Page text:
John Kinsella on racism — a call for change

Poet John Kinsella speaks out on the issue of white supremacy.

In light of the recent tragic acts of terrorism committed in New Zealand, in which over 50 people lost their lives and dozens more were injured while in prayer, John Kinsella felt compelled to write a villanelle* speaking out on the issue of white supremacy.

‘This is a poem written first and foremost as an expression of support for the Muslim and refugee communities of New Zealand and Australia. I feel strongly that it is a time for all Antipodean poets to stand up and speak out against barely suppressed far-rightism.

Since the 1980s I have been writing against the racist far right in Australia — in the present day, the 'alt-right' white supremacism of the US and other colonised countries is as prevalent in Australia as it is elsewhere. Of course there are many people working for harmony and mutual understanding, but in public life the voice of intolerance is heard too often here.

This poem refers to anti-Muslim pro-white leaflets that occasionally appear outside the small supermarket in the town nearest us (about 12km away) — the shock to us is not that the leaflets appear, but that they remain there for more than the few minutes it would take to bin them.

In this poem I reject and resent the far right's misuse, as a motivation to their anger, of Dylan Thomas's poem about raging against death to keep life, which they distort for the ridiculous idea of a white purity and white vision of life. This misuse is vile, and Thomas, always of the left, would have found it so too. A poem has its own life, but no poem of life against death should be abused in this way. We write against violence, we write against intolerance, we write in solidarity with human life and all life. Fascist hatred has no part in it.'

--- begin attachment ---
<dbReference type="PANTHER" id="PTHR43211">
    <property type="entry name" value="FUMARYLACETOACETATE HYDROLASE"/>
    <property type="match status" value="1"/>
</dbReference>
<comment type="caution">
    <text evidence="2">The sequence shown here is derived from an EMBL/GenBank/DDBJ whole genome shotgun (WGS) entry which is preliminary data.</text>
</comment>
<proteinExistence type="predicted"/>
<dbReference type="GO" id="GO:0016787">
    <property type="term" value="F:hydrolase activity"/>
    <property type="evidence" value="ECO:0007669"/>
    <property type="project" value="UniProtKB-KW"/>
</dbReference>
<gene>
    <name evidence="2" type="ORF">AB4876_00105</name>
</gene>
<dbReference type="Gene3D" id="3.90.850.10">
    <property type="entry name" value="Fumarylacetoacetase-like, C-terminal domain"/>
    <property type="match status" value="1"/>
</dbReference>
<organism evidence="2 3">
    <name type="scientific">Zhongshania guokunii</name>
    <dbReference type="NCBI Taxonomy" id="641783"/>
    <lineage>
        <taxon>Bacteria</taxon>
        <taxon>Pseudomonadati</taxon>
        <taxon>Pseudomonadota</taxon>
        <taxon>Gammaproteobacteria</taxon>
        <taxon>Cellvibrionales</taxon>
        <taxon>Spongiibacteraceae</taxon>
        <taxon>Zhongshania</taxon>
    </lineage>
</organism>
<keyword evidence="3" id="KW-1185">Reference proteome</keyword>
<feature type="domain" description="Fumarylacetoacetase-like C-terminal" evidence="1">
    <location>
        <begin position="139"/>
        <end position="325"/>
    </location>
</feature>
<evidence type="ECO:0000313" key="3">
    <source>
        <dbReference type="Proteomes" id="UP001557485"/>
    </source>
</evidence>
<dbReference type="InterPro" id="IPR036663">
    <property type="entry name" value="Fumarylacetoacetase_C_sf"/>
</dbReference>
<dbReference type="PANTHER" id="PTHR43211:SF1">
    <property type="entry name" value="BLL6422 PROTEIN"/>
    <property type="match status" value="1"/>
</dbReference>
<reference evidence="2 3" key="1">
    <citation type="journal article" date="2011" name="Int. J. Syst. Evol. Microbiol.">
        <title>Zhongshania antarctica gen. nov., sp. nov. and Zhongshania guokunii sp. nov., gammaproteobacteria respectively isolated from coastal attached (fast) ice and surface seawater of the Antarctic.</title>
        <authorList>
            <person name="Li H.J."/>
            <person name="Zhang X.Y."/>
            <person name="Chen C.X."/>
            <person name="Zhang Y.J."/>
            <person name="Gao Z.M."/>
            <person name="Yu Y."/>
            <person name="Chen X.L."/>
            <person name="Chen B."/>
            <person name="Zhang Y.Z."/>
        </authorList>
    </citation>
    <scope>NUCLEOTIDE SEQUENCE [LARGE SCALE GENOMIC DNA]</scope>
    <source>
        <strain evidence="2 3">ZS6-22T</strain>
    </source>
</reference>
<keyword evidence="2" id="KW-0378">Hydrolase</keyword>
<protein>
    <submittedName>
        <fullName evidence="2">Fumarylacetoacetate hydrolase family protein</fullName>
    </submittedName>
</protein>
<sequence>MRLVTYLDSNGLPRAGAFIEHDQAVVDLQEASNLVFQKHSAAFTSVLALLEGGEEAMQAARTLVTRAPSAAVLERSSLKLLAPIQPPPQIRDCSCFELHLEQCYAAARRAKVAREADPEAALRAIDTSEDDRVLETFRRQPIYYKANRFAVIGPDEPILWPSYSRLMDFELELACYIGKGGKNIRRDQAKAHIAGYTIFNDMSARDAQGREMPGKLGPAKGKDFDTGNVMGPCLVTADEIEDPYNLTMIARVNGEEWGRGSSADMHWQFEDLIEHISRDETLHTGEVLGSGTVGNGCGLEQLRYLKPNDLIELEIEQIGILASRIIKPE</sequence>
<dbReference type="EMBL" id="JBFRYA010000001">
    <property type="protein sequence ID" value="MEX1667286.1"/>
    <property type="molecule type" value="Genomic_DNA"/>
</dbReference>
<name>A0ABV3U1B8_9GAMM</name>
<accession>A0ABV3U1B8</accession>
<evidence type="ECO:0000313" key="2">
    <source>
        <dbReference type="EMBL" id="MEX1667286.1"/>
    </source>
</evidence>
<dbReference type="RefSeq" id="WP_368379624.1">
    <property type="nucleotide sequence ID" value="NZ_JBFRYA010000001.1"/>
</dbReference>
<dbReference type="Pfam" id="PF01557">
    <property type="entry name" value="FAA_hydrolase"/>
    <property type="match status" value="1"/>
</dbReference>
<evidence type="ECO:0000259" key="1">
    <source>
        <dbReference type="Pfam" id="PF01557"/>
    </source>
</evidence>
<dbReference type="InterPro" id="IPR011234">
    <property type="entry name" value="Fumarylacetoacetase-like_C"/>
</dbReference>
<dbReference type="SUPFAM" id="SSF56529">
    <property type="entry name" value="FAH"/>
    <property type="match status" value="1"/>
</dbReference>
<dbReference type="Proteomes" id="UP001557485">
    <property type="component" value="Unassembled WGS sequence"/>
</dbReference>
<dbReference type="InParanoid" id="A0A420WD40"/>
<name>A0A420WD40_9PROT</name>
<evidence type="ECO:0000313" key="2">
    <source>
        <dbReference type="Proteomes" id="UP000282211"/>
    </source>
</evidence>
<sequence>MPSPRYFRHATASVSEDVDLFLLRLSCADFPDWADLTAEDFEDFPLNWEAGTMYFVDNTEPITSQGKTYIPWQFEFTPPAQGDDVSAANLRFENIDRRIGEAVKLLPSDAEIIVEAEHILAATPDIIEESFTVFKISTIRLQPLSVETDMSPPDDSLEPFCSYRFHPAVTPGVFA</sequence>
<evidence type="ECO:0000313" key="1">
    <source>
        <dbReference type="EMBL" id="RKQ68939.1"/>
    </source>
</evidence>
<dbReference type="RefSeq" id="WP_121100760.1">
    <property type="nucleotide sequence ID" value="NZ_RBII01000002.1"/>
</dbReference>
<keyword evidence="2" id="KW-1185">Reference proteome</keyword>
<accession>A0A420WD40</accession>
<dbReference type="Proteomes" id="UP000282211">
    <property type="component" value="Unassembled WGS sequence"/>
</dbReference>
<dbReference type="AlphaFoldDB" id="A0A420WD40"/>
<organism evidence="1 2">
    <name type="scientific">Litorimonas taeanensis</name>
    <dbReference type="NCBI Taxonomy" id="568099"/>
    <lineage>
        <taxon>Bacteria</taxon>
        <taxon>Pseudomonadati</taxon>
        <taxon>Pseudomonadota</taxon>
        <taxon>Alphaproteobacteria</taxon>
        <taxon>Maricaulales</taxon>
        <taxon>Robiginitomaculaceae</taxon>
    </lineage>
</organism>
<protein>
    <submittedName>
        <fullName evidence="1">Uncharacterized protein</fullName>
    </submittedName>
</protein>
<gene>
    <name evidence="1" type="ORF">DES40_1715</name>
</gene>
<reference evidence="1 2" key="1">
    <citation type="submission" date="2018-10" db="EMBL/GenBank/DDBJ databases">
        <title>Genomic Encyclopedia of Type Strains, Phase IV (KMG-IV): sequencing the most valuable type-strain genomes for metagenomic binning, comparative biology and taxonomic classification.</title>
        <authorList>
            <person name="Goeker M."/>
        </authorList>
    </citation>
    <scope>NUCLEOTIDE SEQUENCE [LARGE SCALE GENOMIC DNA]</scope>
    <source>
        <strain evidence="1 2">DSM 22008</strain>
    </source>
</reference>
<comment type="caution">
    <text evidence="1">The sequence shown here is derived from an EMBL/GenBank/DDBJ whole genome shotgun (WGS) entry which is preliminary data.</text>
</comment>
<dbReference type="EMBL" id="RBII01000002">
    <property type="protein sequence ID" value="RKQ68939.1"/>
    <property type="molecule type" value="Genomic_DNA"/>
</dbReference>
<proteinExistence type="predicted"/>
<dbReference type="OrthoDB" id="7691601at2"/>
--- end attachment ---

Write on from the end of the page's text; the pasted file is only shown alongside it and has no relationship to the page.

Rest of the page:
Free Villanelle Against White Supremacists Co-opting Dylan Thomas's ‘Do not go gentle into that good night'

Lines taken out of context can make darkness burn

For those who want to burn the world, but darkness

Is their slow burn, white lies their eruption.

And when leaflets fostering discrimination

Appear outside a wheatbelt supermarket, they gloss

Lines taken out of context and make a darkness burn.

But what most disturbs is that such leaflets remain

Or are browsed as the town broods under a glaze of tolerance —

Is it a slow burn before white lies trigger an eruption?

We share breath and relish the health to rise each day in turn,

Each day shared in sameness and difference,

But lines taken out of context can make darkness burn.

Every word of intolerance sold as ‘warning' is the crimson

Shade of the day-to-day accretion of a rage that is not the rage for existence —

A slow burn, white lies their corruption.

Let words of life that urge a life continue to be a lexicon

Of day and night, light and dark, of overlaps in time's ingress —

Lines taken out of context can make darkness burn,

A slow burn, white lies their corruption.

John Kinsella

A prolific poet and author of over thirty books, John Kinsella feels passionately about using the power of poetry and literature to address urgent social and political issues.

*A villanelle is a fixed-form poem comprised on 19 lines; five tercets (three-line stanza) and a quatrain (four-line stanza), that follows a specific rhyme scheme.


by John Kinsella

Book cover for Insomnia

John Kinsella’s vivid and urgent new collection addresses the crisis of being that currently afflicts us: a situation where the creations of the human imagination – art, music and philosophy – suddenly find themselves in a world that not only denies their importance but can sometimes seem to have no use for them at all. In an attempt to find a still point from which we might reconfigure our perspective and address the paradoxes of our contemporary experience, Kinsella has written poems of self-accusation and angry protest, meditations on the nature of loss and trauma, and full-throated celebrations of the natural world.